Ag markets were mixed again Friday morning
Both the equity markets and the U.S. dollar resumed their recent rallies early Friday morning, thereby exerting opposing forces upon the commodity markets. That partially explains the mixed nature of overnight trading. Corn futures apparently rose moderately in reaction to forecasts for widespread rainfall to return to the Corn Belt today and continue through the weekend. July corn gained 1.75 cents to $6.4325/bushel early Friday morning, while December added 1.0 cents to $5.25.
The soybean market seemed to be boosted Friday morning by the same arguments powering recent gains. The tight old crop situation apparently supported the nearby July contracts, while doubts about excessive production later this year seemingly sparked buying of the deferred contracts. Strong palm oil prices probably provided spillover support as well. July soybean futures climbed 9.25 cents to $14.3675/bushel in Thursday night trading, while July soyoil rose 0.29 cents to 49.81 cents/pound, and July soybean meal edged $1.3 higher to $416.2/ton.
Wheat futures proved much weaker than corn and beans Thursday night. That probably reflects the bearish global forecast made by the USDA WASDE report last week. But the more immediate cause could be the idea that the rainfall expected this weekend will provide much needed moisture to the growing winter wheat crop. July CBOT wheat futures slipped 1.75 cents to $6.865/bushel early Friday morning, while July KCBT wheat was unchanged at $7.435, as were July MGE futures at $8.04.
Cattle futures remained under downward pressure Thursday despite carrying sizeable discounts to recent cash values. Traders apparently expect large seasonal declines during the weeks ahead. Indeed, they seemingly think current wholesale strength will strangle consumer beef demand by early summer and are ignoring the potential spread of record beef prices back toward the farm level. Futures were narrowly mixed overnight. June cattle inched 0.12 cents higher to 120.02 cents/pound early Friday morning, while December added 0.10 to 124.37. Meanwhile, August feeder cattle futures skidded 0.22 cents to 134.80 cents/pound, while October dipped 0.02 cents to 149.20.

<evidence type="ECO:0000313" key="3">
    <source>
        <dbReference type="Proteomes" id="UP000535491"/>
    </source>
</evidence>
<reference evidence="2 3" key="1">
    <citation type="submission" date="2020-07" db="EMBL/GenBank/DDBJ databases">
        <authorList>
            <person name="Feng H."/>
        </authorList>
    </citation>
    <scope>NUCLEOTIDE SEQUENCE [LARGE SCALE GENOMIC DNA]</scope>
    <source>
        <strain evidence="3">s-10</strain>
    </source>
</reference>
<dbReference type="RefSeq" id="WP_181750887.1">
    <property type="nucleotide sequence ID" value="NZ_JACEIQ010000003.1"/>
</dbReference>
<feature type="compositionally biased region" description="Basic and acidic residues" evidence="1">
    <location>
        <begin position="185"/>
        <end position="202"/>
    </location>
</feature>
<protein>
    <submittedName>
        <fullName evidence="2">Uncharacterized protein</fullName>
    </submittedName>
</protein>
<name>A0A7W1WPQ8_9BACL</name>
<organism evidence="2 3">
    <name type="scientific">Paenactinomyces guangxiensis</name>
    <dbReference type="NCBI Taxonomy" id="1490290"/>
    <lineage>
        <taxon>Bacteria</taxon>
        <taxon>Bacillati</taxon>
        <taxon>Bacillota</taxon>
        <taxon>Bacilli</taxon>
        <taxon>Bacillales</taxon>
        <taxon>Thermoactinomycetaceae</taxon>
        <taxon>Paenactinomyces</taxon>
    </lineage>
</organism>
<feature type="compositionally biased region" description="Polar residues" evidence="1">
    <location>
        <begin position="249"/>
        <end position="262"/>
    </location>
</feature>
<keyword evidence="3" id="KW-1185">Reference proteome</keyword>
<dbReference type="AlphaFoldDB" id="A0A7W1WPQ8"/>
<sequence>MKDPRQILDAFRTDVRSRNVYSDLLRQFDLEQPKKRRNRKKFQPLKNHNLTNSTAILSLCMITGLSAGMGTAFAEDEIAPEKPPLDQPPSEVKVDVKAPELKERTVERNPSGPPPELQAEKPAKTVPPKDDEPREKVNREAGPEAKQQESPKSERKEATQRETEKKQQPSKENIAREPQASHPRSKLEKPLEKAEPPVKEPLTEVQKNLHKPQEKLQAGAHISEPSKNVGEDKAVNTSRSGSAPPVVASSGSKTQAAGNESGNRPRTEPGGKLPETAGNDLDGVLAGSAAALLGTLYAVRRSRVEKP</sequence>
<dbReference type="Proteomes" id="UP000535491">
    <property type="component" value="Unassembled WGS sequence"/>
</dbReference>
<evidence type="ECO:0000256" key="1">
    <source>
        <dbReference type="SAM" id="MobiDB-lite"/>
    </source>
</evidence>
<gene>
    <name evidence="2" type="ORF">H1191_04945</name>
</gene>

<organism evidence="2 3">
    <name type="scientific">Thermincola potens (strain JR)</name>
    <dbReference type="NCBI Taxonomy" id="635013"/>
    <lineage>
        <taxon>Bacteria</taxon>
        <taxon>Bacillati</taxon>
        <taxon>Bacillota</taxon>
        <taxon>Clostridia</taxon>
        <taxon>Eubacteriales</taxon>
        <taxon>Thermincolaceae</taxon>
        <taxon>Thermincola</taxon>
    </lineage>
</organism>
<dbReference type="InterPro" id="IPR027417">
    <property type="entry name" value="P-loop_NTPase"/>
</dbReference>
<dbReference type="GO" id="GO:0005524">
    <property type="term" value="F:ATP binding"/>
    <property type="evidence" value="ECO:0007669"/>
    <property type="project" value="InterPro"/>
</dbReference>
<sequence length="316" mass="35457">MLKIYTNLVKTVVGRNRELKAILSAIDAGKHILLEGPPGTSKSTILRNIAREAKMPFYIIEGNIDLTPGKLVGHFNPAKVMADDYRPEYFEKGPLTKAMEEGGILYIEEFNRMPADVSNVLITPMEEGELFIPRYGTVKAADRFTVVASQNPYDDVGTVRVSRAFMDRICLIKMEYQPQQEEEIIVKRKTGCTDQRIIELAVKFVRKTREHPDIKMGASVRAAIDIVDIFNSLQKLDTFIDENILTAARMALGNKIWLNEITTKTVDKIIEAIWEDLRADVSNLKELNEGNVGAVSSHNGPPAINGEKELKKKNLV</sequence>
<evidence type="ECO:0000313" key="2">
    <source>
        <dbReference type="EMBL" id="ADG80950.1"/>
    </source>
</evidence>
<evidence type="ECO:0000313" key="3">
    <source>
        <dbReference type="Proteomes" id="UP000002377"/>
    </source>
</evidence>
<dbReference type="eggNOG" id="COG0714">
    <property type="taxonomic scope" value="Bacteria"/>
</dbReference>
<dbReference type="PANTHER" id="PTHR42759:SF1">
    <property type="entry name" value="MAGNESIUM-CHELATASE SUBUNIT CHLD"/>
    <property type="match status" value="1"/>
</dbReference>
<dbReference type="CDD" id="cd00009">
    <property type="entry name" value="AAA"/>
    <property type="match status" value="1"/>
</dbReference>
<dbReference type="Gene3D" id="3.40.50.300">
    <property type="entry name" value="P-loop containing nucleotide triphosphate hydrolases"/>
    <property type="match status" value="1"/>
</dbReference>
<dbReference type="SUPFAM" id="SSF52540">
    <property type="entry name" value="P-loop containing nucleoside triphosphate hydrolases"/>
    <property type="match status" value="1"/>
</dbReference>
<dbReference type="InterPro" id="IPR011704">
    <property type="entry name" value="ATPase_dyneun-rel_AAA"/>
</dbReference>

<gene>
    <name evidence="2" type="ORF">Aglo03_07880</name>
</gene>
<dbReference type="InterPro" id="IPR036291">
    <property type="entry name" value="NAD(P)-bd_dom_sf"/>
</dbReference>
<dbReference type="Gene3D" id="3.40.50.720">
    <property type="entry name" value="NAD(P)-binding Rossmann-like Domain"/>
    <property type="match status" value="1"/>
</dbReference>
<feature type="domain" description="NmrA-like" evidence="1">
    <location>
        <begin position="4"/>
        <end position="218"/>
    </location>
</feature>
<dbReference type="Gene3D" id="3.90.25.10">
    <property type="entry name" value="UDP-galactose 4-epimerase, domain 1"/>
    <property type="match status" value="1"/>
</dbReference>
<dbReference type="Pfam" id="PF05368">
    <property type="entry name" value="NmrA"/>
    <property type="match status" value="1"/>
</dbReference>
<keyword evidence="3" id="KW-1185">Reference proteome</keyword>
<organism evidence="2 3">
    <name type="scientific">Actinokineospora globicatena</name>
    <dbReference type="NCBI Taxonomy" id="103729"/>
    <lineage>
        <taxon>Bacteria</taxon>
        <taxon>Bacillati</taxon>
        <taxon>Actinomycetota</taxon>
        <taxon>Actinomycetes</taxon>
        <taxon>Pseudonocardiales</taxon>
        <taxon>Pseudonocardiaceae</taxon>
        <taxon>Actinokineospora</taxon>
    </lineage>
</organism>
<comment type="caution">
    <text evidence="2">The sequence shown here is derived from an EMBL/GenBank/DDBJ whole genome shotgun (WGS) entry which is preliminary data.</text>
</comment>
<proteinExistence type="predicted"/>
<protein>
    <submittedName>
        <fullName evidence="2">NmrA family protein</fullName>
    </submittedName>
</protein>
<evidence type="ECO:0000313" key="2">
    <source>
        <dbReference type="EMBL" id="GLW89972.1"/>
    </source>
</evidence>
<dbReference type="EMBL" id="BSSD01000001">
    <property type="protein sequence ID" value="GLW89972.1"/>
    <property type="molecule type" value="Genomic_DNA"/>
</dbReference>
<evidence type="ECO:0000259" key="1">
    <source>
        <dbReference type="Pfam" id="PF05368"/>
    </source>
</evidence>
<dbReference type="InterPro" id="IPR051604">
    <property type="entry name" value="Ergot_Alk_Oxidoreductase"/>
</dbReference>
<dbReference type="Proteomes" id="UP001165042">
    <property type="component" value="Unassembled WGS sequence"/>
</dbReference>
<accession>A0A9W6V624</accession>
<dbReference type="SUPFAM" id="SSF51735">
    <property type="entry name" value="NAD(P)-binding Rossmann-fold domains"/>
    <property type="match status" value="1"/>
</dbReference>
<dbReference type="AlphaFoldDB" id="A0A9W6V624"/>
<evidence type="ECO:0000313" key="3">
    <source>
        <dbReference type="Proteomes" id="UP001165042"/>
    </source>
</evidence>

In contrast to the seasonal production surge being occurring in the cattle/beef complex, hog and pork production is approaching annual lows in early summer. That partially explains the big jump in wholesale pork values Thursday afternoon. That also goes far toward justifying the Thursday hog futures surge, as well as the follow-through gains posted overnight. June hog futures climbed 0.40 cents, to 93.27 cents/pound as the sun rose over Chicago Friday morning, while December futures were unchanged at 77.35.
The weekly export sales report indicated another poor sales week for U.S. cotton, thereby depressing prices Thursday. ICE futures remained under pressure early Friday morning, with equity index gains seemingly mitigating the bearish export effect of the rising U.S. dollar. Technical factors currently appear negative as well. July cotton slipped 0.13 cents to 85.90 in early Friday action, while December declined 0.30 cents at 85.03.
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